The union representing ACT police officers has hit out at the territory government's failure to find funding for more officers on the front line, after the government announced millions for more ambulance officers.
Australian Federal Police Association president Angela Smith says a five-year-long decline in police numbers and concurrent fall in funding for policing in the territory has left officers feeling exhausted, while also feeling they cannot take a break.
Her comments follow the release of a Productivity Commission report revealing the ACT now has the lowest proportion of operational police officers by population of any jurisdiction in the country.
Former ACT Chief Police Officer Justine Saunders last year cited the lack of staff as having led to "significant fatigue issues" in the workforce, writing in emails to national colleagues that existing recruitment was failing to backfill positions.
Ms Saunders also asked her national colleagues in January last year for an extra three recruitment rounds to boost numbers.
The federal police announced a new recruitment drive for ACT Policing and the territory branch renewed calls for civilian volunteers earlier this week.
Ms Smith said she had continued to urge Police Minister Mick Gentleman to arrest the decline, but no extra funds had been forthcoming.
She said she found the latest figures particularly galling in light of Mr Gentleman's announcement earlier this year of a $15 million funding injection to hire more ambulance officers to service higher demand due to population growth.
Mr Gentleman has claimed population growth is not a factor that warrants increasing police numbers, instead arguing the territory's small geographical area and comparatively low crime rates means more are not needed.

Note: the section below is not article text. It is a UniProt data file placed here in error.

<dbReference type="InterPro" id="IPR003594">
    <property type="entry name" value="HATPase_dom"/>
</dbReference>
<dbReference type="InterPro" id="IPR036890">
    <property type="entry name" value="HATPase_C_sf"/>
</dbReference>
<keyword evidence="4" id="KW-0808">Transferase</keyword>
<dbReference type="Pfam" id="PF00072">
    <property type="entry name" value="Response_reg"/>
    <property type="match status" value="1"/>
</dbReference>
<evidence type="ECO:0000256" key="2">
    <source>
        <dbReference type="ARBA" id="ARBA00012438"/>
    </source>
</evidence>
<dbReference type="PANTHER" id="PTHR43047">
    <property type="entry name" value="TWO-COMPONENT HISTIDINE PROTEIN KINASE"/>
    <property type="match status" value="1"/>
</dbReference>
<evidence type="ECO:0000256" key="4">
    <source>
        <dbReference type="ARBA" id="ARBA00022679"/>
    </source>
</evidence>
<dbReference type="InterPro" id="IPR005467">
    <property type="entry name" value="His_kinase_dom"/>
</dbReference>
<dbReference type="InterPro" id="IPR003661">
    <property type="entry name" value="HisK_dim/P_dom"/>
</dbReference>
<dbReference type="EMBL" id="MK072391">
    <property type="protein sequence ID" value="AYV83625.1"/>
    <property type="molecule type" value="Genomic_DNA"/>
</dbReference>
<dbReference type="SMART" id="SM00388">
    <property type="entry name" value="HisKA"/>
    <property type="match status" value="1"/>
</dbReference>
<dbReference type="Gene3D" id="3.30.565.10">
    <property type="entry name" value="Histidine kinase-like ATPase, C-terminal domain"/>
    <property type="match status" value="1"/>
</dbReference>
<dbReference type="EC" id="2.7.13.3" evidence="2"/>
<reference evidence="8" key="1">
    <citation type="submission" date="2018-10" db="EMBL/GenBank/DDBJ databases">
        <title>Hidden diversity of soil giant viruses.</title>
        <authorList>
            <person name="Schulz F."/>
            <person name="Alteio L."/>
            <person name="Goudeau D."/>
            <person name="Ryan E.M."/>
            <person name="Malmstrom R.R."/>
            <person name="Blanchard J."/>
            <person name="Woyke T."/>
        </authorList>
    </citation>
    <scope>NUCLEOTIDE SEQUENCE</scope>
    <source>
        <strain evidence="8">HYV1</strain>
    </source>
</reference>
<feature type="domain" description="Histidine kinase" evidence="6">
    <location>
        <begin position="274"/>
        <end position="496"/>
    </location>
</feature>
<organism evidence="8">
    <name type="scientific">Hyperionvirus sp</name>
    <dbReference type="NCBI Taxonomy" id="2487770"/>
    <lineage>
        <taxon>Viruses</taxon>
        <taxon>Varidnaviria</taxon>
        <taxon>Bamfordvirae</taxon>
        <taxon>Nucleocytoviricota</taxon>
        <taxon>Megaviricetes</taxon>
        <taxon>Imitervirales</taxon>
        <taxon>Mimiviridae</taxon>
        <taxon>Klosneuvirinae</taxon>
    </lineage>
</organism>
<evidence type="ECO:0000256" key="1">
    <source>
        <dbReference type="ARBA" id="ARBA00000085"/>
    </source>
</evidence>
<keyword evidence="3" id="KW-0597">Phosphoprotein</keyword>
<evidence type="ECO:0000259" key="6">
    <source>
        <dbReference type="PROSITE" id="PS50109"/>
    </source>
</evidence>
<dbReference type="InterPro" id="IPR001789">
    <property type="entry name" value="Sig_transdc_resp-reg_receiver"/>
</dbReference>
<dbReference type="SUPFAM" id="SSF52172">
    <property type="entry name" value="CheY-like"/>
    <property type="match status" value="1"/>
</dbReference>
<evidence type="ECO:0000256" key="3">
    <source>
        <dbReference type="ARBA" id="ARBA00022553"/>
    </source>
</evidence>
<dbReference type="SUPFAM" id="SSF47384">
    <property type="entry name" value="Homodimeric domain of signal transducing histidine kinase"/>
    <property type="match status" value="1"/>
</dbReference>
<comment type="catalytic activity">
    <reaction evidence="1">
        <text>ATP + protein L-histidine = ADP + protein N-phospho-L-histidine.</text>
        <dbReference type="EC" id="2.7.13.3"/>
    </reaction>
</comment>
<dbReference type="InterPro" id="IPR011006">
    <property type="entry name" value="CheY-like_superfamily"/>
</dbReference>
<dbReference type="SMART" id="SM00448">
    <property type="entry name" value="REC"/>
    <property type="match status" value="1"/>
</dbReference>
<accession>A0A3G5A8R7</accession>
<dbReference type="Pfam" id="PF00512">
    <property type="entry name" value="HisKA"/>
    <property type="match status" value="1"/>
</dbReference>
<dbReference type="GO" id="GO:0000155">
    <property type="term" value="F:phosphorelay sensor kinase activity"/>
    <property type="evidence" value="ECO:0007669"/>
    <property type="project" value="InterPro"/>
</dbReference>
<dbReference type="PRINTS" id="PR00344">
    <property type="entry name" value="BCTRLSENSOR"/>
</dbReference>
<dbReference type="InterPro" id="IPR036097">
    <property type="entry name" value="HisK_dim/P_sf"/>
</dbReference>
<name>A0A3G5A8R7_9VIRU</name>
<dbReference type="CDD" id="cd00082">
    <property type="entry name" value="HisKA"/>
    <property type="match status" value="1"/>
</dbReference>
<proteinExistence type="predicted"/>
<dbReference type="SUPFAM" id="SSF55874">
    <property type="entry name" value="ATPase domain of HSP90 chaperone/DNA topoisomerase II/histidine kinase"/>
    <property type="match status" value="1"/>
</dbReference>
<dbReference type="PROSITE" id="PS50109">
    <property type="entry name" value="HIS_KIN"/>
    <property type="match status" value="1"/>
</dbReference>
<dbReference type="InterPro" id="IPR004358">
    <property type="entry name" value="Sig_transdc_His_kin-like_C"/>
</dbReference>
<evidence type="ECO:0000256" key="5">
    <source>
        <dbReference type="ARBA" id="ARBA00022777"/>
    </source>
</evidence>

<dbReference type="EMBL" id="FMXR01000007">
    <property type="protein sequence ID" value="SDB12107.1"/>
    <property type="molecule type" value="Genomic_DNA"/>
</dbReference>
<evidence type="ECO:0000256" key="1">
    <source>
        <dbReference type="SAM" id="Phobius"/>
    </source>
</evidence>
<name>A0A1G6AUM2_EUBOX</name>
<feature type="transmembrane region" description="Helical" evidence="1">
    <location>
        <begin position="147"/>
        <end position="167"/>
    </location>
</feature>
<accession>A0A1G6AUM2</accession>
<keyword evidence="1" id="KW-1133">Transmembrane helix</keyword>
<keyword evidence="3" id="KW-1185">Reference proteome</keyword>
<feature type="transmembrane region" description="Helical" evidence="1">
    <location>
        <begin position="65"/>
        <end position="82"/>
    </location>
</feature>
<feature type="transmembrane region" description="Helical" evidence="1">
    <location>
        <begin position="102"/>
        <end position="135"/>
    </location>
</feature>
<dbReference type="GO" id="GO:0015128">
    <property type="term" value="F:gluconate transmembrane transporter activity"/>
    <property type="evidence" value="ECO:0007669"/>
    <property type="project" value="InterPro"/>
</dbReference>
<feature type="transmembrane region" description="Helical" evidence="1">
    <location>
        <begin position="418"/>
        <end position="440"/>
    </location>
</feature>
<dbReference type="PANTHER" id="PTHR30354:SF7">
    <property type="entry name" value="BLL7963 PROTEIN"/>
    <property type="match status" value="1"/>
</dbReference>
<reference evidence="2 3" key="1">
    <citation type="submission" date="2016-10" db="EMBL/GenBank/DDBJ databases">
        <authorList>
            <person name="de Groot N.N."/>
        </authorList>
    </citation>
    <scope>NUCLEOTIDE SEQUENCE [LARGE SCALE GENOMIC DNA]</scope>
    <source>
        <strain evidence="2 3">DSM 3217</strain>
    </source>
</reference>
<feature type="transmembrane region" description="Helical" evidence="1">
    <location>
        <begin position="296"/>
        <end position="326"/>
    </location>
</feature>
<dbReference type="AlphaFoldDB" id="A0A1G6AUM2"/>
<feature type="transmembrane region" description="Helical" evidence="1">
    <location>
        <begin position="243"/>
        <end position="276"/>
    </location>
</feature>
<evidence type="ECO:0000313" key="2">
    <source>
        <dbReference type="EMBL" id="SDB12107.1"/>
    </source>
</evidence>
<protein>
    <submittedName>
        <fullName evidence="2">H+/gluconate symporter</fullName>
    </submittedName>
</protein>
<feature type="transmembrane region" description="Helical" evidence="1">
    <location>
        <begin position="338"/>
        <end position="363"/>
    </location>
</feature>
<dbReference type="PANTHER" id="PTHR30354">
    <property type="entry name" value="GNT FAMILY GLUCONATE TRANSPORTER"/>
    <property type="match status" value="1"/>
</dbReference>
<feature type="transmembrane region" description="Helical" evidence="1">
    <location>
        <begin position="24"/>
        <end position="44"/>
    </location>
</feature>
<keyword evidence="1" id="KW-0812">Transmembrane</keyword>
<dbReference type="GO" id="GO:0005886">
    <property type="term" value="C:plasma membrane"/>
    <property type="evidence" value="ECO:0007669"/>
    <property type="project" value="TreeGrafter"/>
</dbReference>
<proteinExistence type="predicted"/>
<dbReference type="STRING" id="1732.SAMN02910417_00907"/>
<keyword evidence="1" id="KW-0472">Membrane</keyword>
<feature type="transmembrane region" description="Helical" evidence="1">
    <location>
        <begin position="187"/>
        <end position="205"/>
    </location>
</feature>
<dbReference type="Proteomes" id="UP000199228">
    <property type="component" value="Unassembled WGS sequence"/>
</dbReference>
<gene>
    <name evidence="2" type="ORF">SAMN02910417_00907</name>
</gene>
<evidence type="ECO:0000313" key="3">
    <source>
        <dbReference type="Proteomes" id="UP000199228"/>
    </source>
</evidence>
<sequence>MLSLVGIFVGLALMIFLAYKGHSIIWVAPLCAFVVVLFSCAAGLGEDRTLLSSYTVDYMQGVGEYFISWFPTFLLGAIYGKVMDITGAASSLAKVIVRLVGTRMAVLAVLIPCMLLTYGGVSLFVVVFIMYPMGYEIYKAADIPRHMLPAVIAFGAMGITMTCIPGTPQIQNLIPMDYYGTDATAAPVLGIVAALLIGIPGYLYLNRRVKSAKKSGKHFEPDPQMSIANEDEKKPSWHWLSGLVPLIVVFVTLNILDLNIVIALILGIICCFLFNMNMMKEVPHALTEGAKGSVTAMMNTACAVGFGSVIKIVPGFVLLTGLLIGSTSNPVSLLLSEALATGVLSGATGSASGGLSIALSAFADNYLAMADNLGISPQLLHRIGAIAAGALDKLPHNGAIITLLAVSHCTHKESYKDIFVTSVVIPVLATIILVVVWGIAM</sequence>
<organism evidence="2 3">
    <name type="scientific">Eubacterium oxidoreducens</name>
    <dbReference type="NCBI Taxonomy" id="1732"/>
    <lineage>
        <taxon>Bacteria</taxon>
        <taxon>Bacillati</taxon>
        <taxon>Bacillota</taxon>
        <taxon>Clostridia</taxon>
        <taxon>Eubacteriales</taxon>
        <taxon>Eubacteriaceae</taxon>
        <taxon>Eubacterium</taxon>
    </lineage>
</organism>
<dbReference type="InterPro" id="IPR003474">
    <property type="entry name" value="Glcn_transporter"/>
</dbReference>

Ms Smith said such arguments did not stand up against the reality members faced in extra shifts and huge amounts of overtime, and that despite lower crime rates the growing population meant police were dealing with ever-more-complex cases.
The complexity of cases and the rising numbers of domestic violence cases were also cited by then Director of Public Prosecutions Jon White repeatedly in recent years; arguments which ultimately led to a funding boost for prosecutors last year.
But in last year's budget, funds for a $4.6 million initiative to support "better careers" for ACT police officers, originally meant to begin in 2017-18, were instead delayed until at least 2020-21.
The current budget forecasts the government will spend $171 million this year on police services, rising to $173 million by 2020-21, before falling slightly to $172 million in 2021-22.
Mr Gentleman did not respond directly to questions regarding the declining budget or changes to the "better careers" budget.
He did say he would speak to Chief Police Officer Ray Johnson as the government prepared the budget, though there was no guarantee of any change to the current situation.
Ms Smith said union members were raising the issues regularly, but they were often not raising them with their senior officers for fear of missing out on promotions.
"They’re so frustrated, all the coppers know the population is growing, yet our numbers are going backwards and now they’re almost at a point at which they feel like they're banging their head against a brick wall," she said.
"They're disillusioned and that adds to their stress levels, a feeling that 'no one seems to care what I do'."
Mr Gentleman said he would continue to work with Mr Johnson on "the best policing service model and resourcing to meet Canberra’s needs into the future".